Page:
How do you get your old job back?

How do you get your old job back?
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Despite some indications of the economic slowdown, the job market is fairly stable and many workers have reaped the benefits.

In fact, a record number of employees quit their jobs, found new positions and renegotiated along the way.

But not everyone involved the so-called Great Change in better condition.

More than a quarter – or 26% – of workers leaving work regretting one’s decisionsAccording to a recent survey of more than 15,000 job seekers by Joblist, a job search platform.

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“People may notice that the grass isn’t greener,” said Antoinette Boyd, director of career success and professional development at the University of Maryville, whether they’re leaving for higher pay, more flexibility, or to address burnout.

According to the Joblist, many said they regretted quitting because finding a new position was harder than they thought, despite near-record job opportunities. Others said that their new job did not meet their expectations or that they now feel that their old position is better than they originally thought.

Additionally, as more employers implement hybrid work programs and better benefits, workers leaving in search of a better work/life balance “opportunities may arise at the companies they used to work for,” Boyd added.

People used to feel empowered to quit, but now they’re looking for boomerangs.

James Bailey

professor of leadership development at the George Washington University School of Business

“Early people felt strongly about quitting, but now they’re looking for boomerangs,” said James Bailey, professor of leadership development at the George Washington University School of Business.

“Staff felt intoxicated with power,” he said. “They’re sober now.”

Also, going back to a previous employer has its advantages, Bailey added. “People are really drawn to acquaintances.”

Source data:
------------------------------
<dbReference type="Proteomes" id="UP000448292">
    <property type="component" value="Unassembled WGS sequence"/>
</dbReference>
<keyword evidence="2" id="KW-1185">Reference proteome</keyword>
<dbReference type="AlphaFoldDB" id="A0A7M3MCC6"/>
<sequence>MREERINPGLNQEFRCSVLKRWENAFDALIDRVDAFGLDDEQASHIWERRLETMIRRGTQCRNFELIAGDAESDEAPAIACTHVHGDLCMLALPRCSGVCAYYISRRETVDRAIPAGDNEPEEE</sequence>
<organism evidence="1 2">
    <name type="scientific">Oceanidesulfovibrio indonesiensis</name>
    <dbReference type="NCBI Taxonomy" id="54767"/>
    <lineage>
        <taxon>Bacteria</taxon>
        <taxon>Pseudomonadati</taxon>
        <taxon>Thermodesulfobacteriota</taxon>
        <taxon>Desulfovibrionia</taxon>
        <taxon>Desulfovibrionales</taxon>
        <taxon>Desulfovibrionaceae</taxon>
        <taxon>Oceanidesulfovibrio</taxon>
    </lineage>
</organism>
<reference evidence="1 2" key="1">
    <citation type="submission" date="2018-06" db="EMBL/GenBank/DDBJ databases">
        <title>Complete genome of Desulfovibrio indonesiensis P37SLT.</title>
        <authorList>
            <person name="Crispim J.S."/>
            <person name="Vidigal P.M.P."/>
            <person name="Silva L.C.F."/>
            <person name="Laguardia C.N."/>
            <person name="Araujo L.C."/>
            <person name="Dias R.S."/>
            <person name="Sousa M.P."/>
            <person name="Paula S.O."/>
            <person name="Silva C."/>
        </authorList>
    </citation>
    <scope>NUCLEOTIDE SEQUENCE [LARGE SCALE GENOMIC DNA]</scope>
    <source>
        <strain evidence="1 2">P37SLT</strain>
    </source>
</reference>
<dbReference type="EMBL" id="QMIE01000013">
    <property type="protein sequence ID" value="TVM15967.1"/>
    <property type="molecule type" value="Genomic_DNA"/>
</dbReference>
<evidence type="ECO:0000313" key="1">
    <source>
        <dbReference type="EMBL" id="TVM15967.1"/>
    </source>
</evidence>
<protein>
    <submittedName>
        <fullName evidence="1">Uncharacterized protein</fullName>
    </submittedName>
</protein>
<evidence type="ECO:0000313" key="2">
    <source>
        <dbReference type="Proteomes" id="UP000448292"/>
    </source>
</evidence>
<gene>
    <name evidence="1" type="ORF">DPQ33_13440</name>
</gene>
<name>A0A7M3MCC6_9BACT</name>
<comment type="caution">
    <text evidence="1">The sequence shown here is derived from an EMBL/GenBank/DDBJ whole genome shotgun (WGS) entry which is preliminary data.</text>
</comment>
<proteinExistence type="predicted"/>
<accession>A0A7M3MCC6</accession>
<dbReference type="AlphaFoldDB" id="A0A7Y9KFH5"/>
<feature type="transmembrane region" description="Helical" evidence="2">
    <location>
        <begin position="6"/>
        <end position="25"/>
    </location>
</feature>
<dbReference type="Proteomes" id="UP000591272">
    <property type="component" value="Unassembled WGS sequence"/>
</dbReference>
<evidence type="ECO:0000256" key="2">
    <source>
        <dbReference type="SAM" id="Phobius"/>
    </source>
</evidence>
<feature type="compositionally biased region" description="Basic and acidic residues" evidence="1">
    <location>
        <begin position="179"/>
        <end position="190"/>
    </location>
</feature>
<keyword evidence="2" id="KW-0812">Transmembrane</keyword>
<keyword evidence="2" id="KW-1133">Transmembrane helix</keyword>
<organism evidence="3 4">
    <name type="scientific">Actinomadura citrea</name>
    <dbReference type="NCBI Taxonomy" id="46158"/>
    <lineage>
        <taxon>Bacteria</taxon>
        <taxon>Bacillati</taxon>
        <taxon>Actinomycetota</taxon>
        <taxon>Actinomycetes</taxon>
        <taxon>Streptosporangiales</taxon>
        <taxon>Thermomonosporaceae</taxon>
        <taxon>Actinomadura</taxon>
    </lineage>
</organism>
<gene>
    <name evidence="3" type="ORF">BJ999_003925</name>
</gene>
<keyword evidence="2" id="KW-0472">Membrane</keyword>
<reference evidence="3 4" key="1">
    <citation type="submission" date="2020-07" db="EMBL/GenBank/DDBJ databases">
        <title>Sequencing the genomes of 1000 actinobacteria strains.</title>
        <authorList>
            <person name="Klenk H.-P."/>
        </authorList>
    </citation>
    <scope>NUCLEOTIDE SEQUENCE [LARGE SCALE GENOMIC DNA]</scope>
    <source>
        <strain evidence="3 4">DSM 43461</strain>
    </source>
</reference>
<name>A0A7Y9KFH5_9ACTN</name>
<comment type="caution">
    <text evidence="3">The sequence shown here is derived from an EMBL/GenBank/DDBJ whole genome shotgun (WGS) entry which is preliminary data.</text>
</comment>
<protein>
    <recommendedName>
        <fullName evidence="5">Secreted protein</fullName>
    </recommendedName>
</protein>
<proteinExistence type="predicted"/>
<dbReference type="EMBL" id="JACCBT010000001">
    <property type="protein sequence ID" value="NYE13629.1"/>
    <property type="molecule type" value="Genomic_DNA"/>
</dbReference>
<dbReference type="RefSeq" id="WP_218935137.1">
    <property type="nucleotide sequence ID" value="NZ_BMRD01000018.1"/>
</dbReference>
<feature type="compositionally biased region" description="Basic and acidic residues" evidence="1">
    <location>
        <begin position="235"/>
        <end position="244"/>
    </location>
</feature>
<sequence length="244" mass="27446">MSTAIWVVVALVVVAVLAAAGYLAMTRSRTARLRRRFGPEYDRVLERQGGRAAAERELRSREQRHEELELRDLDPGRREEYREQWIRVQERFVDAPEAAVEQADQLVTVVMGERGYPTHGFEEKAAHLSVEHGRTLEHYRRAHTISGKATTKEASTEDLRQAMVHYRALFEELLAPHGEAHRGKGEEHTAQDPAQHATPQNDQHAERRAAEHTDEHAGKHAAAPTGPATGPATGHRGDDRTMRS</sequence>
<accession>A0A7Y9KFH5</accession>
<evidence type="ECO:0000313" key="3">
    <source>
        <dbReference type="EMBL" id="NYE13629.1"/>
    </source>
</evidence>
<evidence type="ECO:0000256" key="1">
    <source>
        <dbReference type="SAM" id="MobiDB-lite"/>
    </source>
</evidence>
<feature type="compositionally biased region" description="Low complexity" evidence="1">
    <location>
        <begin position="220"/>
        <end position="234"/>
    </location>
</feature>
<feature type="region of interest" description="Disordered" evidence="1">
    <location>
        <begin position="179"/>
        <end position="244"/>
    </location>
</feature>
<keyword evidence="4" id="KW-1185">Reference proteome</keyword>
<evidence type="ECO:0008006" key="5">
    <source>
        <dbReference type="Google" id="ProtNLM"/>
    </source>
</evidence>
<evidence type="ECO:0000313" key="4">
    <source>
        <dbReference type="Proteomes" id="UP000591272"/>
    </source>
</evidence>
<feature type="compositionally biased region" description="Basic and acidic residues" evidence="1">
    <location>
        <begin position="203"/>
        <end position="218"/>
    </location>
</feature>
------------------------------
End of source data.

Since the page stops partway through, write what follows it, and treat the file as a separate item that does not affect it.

And there is a benefit for employers as well. “The cost of hiring brand new people rather than renting back boomerangs is too high,” he said. “Recruitment and training are expensive.

“Boomerangs already know the business, so they can bounce back without a hitch.”

However, anyone looking for a fresh start or a restart at their previous job should still apply and contend with a large pool of candidates.

How do I (re)employ

Employers spend less than seven secondsAccording to Toni Frana, director of career services at FlexJobs, the average is to review an applicant’s resume. “It’s more important than ever to have a substantial resume,” he said.

Having a summary, skills section, and title under your name can play a key role in making your resume rank high.

“Think of your summary as your virtual introduction,” said Blair Heitmann, LinkedIn’s career expert.

Stay with bullet points of about four or five sentences and consider adding relevant skills and keywords from job descriptions that seem interesting to you, she advised.

“A good rule of thumb is to think of your summary as an elevator speech—emphasize what you’re in for and what drives you to get to work each day,” Heitmann said.

To showcase your skills, start with the top five that are most relevant to your job or desired job, and think broadly about the skills you can gain through other work experiences, extracurricular activities, or volunteer work.

This is where you can bring your experience as close as possible to the specific job you want and include transferable skills that can add value, such as communication or time management, Heitmann said.

“Job seekers can and should add different skills to each of their job descriptions,” she advised.

A good rule of thumb is to think of your summary as an elevator speech.

Blair Heitmann

career specialist on LinkedIn

But don’t just list what you’ve done. Instead of saying, “I was in charge of running the front office,” add concrete results, he said. For example, state the fact that you “implemented a new filing system that increases productivity by 15%.”

Finally, put a face to a name. “Don’t underestimate the importance of displaying your true self with a great profile photo,” Heitmann said.

That doesn’t mean you need special hair, makeup or fancy equipment.

“All it takes is a quick snap,” he added. “It’s your virtual handshake and a simple way to be recognized and discovered.”

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